Georgetown, KY – Yes, Central Kentucky is in for a Noh performance the likes of which are rarely seen in the Western world.
Dr. Michael Rich, who’s been on sabbatical in Japan taking lessons in Noh singing, dancing and drumming, is adding professional Noh musicians (flute, shoulder drum, hip drum) for this free, public event at 7 p.m., August 30 in John L. Hill Chapel. “I would guess that this is the first professional Noh performance by a FULL troupe of professional Noh actors in Kentucky’s history,” said Rich, a Georgetown College Associate Professor of Japanese.
The evening will also introduce Atsuyoshi Asano, who comes from one of Japan’s oldest Noh families (going back 17 generations). During his year-long residency at Georgetown College, Asano will teach Noh Mask Carving (ART 170) and Noh Performance (JPN 370). In 2010-11, he was a visiting international artist in residence in the University of Kentucky Department of Theatre.
Noh is a form of musical theatre that originated in and around Kyoto, Japan in the late 14th Century A.D. Actors perform stories adapted from Japan’s classical literature and myths.
According to Rich, “For people familiar with Noh, this evening will present two very different types of performances – a fast and active warrior play (“Tamura”), and an elegant and meditative play (“Izutsu”) about a beautiful woman who lived during Japan’s most brilliant cultural period – the Heian era (9-12 centuries A.D.)”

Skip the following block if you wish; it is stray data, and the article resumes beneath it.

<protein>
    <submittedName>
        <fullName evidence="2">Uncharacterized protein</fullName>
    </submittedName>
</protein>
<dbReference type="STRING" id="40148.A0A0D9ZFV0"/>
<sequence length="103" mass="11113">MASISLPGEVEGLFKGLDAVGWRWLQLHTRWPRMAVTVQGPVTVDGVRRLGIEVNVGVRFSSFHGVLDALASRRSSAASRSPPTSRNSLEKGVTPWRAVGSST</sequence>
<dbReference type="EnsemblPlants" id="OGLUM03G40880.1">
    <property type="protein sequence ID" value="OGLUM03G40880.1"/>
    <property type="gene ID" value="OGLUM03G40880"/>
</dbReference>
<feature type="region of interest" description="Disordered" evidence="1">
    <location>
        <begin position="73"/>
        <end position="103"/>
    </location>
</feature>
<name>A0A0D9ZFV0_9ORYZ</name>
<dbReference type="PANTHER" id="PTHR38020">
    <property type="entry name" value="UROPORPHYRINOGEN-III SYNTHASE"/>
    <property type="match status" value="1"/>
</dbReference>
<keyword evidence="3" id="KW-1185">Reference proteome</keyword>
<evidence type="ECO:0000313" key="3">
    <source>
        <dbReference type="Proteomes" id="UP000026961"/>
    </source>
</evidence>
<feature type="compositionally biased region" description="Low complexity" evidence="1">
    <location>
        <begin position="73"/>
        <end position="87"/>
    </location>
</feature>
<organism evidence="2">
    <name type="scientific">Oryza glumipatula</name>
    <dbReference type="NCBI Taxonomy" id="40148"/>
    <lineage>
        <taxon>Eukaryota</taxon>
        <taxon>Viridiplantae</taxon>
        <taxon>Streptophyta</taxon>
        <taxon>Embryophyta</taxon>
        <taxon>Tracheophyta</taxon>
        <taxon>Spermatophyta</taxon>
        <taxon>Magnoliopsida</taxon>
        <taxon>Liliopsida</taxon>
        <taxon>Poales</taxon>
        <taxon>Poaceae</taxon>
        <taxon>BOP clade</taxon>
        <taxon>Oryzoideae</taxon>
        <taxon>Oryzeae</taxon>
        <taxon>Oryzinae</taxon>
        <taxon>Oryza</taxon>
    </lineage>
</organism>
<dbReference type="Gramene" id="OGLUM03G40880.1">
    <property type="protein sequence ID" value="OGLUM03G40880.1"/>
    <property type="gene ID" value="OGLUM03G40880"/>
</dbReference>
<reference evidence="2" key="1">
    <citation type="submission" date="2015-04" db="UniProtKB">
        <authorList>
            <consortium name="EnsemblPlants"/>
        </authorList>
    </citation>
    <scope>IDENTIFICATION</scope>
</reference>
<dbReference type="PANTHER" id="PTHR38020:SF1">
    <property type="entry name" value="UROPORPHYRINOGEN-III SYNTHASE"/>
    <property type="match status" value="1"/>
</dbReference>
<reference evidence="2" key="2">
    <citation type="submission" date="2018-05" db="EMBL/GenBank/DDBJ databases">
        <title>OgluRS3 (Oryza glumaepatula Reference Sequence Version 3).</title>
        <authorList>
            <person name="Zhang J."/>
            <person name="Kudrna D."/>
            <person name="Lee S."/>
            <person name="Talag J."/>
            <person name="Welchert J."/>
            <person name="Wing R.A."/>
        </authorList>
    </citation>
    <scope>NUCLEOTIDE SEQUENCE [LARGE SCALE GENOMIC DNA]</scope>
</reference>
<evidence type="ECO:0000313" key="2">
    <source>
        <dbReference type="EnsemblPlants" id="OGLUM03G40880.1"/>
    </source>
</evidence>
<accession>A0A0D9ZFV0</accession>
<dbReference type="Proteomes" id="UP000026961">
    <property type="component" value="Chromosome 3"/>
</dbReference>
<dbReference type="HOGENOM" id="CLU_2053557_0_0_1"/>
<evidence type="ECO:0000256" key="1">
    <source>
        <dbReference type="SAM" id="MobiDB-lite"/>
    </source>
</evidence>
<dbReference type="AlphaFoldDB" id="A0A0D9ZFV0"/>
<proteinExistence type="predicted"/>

Rich, who has brought three smaller Noh productions to campus since 2007, hopes the audience experiences this performance in the same way they might enjoy an opera or ballet. “Simple enjoyment at the beauty of the exquisite handmade costumes of embroidered silk and hand carved masks, the power of the music and intense concentration of the performers,” he said. “I also hope the audience gains a sense of how physically and mentally demanding it is to perform Noh.”
He added, “Ideally the audience will also gain a sense of why Japan reveres Noh theatre and why it is the world’s oldest continuously performed theatre (dating from the late 14th century), and why it was designated by UNESCO in its first proclamation of Intangible Cultural Heritage of Humanity in 2001. The audience may also perceive Noh’s influence on popular Japanese culture and film, kabuki, anime and manga.”
While on sabbatical in Omihachiman City (Shiga Prefecture, about 30 minutes east of Kyoto) on the shores of Lake Biwa, Rich also weekly performances of Noh in Kyoto, practice kendo (Japanese fencing) and Kyudo (Japanese archery).
“I have learned a lot of new moves, but I guess the most dramatic one is called ‘tobikaeri’ in which I jump up and spin around in the air and land on my knees on the stage,” he said. “It’s used for climactic moments in active plays about gods and warriors.”
Not only has he performed in Kyoto, Nara and Omihachiman, but his wife (Fumi) completed a course in Kyoto on how to wear a kimono (“pretty complicated actually” ) and their young daughters attended a local school and made “great strides in speaking, reading and writing Japanese.”